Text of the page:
Limited evidence in support of it, but there is some evidence to suggest that components of Butea Superba have direct androgenic actions

In rats, Butea Superba at oral doses of 10, 50, or 250mg/kg daily for 8 weeks failed to influence circulating testosterone levels[17] although another study noted a dose-dependent decrease above 250mg/kg.[15] When tested in humans, in a sample of persons with erectile dysfunction an increase from 2.751.40ng/mg to 3.061.37ng/mg (11.2%) was observed but deemed to be not statistically significant.[13]

At least one case study has noted a case of hyperandrogenemia associated with Butea Superba supplementation, where a 35 year old man took Butea Superba (unreported dosage) for 'a few weeks' for the purposes of hair regrowth and upon clinical examination his serum DHT was 1512pg/mL (152% of the maximum possible value in the normal range), 328ug/mL DHEAS, 1.7% free testosterone and 43.24pg/mL SHBG.[18] Upon cessation of the herb, DHT and sexual desire normalized at 1 week followup.

Highly unreliable effects on circulating testosterone, with decreases (thought to be secondary to androgenic phytonutrients) and increases (reason unknown) both being reported



One study noted that there are some weak phytoestrogens (one pterocarpan and isoflavones) contained in Butea Superba with a relative potency (relative to 17β-estradiol) ranging from 5.27-15.5%.[19] Other components (currently unknown) in the extracts of Butea Superba appear to have anti-estrogenic effects against 17β-estradiol when coincubated.[19]

Potential estrogenic and antiestrogenic effects depending on cellular context, practical significance not known


Luteinizing Hormone

In male rats either sexually intact or without testicles (orchidectomized) it was noted that 50 and 250mg/kg (not 10mg/kg) was able to suppress the increase in Luteinizing Hormone (LH) associated with removal of the testicles; there was no significant effect in intact rats.[17]


Safety and Toxicity



Oral intakes of 1250mg/kg of the tuber to rats for 8 weeks has failed to exert toxic effects,[14] despite this same study making note of a publication (original paper cannot be located) where 360mg/kg injections were lethal via cardiac failure.[14] The Thailand equivalent of the FDA appears to have set the safe limit of this food product at 100mg daily, or 0.2mg per 100g bodyweight (100mg for a 50kg/110lb person).[14]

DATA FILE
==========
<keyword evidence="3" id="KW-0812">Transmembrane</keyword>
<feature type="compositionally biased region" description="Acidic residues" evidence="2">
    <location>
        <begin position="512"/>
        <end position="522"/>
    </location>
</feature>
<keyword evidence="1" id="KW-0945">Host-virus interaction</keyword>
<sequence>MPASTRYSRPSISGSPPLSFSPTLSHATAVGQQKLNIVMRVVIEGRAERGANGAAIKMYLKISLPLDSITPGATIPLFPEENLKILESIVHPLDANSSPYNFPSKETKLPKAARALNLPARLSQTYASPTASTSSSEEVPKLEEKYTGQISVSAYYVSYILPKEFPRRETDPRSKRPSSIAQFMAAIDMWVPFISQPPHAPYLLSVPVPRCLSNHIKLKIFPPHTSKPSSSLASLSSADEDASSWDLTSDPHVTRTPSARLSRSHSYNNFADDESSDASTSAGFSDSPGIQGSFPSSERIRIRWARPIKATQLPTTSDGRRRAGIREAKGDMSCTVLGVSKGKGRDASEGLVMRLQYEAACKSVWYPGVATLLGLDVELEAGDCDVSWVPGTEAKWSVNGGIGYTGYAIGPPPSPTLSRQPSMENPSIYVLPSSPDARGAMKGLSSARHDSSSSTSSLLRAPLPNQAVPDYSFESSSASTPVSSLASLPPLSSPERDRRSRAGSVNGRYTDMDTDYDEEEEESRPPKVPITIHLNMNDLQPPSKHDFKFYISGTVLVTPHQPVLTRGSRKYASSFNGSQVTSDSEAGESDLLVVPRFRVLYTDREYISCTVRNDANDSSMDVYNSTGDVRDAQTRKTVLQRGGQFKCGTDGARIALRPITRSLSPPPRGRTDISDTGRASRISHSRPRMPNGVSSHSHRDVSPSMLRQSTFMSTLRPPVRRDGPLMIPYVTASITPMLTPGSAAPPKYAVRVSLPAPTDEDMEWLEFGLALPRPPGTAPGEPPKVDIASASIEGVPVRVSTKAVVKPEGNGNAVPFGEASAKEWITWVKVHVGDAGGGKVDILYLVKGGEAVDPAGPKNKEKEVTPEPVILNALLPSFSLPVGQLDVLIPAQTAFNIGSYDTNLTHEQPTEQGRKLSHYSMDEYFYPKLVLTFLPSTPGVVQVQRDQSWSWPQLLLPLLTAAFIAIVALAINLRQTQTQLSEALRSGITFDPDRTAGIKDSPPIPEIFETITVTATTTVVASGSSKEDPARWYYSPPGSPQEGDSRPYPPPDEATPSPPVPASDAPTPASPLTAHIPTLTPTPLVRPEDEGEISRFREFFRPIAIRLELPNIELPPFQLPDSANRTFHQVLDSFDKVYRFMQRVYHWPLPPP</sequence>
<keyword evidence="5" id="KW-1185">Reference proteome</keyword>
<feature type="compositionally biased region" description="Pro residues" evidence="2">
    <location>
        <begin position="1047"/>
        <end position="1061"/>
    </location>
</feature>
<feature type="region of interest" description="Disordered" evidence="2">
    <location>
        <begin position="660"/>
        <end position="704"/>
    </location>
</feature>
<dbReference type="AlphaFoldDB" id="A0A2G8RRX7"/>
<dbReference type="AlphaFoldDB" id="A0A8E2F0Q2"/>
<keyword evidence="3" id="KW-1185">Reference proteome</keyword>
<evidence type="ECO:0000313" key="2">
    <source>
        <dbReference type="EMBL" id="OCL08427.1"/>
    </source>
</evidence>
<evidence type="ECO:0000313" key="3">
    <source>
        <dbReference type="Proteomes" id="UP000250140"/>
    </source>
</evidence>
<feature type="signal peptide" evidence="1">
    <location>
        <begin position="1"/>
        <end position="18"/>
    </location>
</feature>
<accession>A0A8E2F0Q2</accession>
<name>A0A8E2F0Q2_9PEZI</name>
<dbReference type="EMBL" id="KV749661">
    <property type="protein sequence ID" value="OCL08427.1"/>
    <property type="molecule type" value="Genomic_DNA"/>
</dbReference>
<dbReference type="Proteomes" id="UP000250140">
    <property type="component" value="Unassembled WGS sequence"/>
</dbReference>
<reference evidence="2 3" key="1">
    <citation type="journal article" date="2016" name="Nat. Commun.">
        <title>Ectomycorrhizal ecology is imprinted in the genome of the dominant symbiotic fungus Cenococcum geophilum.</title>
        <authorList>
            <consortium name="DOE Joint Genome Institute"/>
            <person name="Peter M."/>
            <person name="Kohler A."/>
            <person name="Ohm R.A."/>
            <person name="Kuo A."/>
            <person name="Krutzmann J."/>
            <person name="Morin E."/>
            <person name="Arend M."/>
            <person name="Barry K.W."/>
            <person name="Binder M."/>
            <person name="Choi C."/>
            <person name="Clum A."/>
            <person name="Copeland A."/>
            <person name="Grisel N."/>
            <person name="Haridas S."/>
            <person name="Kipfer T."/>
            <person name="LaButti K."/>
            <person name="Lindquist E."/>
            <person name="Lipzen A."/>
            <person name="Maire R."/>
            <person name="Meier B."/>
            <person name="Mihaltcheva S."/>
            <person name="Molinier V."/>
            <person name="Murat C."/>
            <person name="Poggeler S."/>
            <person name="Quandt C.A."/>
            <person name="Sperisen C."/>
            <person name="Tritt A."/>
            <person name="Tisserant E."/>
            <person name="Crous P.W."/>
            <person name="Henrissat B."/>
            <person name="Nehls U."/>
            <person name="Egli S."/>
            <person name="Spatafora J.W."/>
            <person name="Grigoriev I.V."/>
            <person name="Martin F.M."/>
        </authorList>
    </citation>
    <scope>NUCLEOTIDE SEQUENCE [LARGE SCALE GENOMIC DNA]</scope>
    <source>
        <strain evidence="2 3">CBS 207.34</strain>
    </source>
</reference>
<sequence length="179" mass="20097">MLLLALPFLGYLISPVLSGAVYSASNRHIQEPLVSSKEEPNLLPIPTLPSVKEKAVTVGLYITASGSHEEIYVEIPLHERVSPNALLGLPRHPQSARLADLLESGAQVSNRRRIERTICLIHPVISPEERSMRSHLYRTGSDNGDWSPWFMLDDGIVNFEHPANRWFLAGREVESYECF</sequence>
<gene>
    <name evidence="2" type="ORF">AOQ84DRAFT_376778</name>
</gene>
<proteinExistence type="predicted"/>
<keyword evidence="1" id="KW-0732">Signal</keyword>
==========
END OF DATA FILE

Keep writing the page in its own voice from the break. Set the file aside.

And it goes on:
It has been noted that consumption of high doses of Butea Superba (300mg/kg in rats; human dose of 48mg/kg) may exert genotoxic effects despite lower doses being free from toxicity.[20] This has been noted elsewhere with 1000mg/kg but not 200mg/kg.[21]

Limited evidence all around, but it appears to be safe at low doses (those that seem to be used in nutritional supplementation) although it appears to be mutagenic (causing mutations) at higher doses

3.^Ngamrojanavanich N, Loontaisong A, Pengpreecha S, Cherdshewasart W, Pornpakakul S, Pudhom K, Roengsumran S, Petsom ACytotoxic constituents from Butea superba RoxbJ Ethnopharmacol.(2007 Jan 19)
6.^Nuengchamnong N, de Jong CF, Bruyneel B, Niessen WM, Irth H, Ingkaninan KHPLC coupled on-line to ESI-MS and a DPPH-based assay for the rapid identification of anti-oxidants in Butea superbaPhytochem Anal.(2005 Nov-Dec)
8.^Ingkaninan K, Temkitthawon P, Chuenchom K, Yuyaem T, Thongnoi WScreening for acetylcholinesterase inhibitory activity in plants used in Thai traditional rejuvenating and neurotonic remediesJ Ethnopharmacol.(2003 Dec)
9.^Tocharus C, Smitasiri Y, Jeenapongsa RButea superba Roxb. enhances penile erection in ratsPhytother Res.(2006 Jun)
10.^Tocharus C, Sooksaen P, Shimbhu D, Tocharus JButea superba (Roxb.) improves penile erection in diabetic ratsAndrologia.(2012 May)
11.^Cortés-González JR, Arratia-Maqueo JA, Gómez-Guerra LS, Holmberg ARThe use of Butea superba (Roxb.) compared to sildenafil for treating erectile dysfunctionBJU Int.(2010 Jan)
12.^Goswami SK, Pandre MK, Jamwal R, Dethe S, Agarwal A, Inamdar MNScreening for Rho-kinase 2 inhibitory potential of Indian medicinal plants used in management of erectile dysfunctionJ Ethnopharmacol.(2012 Dec 18)
14.^Manosroi A, Sanphet K, Saowakon S, Aritajat S, Manosroi JEffects of Butea superba on reproductive systems of ratsFitoterapia.(2006 Sep)
15.^Cherdshewasart W, Bhuntaku P, Panriansaen R, Dahlan W, Malaivijitnond SAndrogen disruption and toxicity tests of Butea superba Roxb., a traditional herb used for treatment of erectile dysfunction, in male ratsMaturitas.(2008 Jun 20)
16.^Malaivijitnond S, Ketsuwan AN, Watanabe G, Taya K, Cherdshewasart WAndrogenic activity of the Thai traditional male potency herb, Butea superba Roxb., in female ratsJ Ethnopharmacol.(2009 Jan 12)
17.^Malaivijitnond S, Ketsuwan A, Watanabe G, Taya K, Cherdshewasart WLuteinizing hormone reduction by the male potency herb, Butea superba RoxbBraz J Med Biol Res.(2010 Sep)
18.^Chaiyasit K, Wiwnaitkit VHyperandrogenemia due to ingestion of Butea superbaIndian J Endocrinol Metab.(2012 May)
19.^Cherdshewasart W, Mahapanichkul T, Boonchird CEstrogenic and anti-estrogenic activities of the Thai traditional herb, Butea superba RoxbBiosci Biotechnol Biochem.(2010)
20.^Cherdshewasart W, Sutjit W, Pulcharoen K, Chulasiri MMutagenic and antimutagenic effects of the traditional herb used for treating erectile dysfunction, Butea superba RoxbBiosci Biotechnol Biochem.(2010)
21.^Pongpanparadon A, Aritajat S, Saenphet KThe toxicology of Butea superba, RoxbSoutheast Asian J Trop Med Public Health.(2002)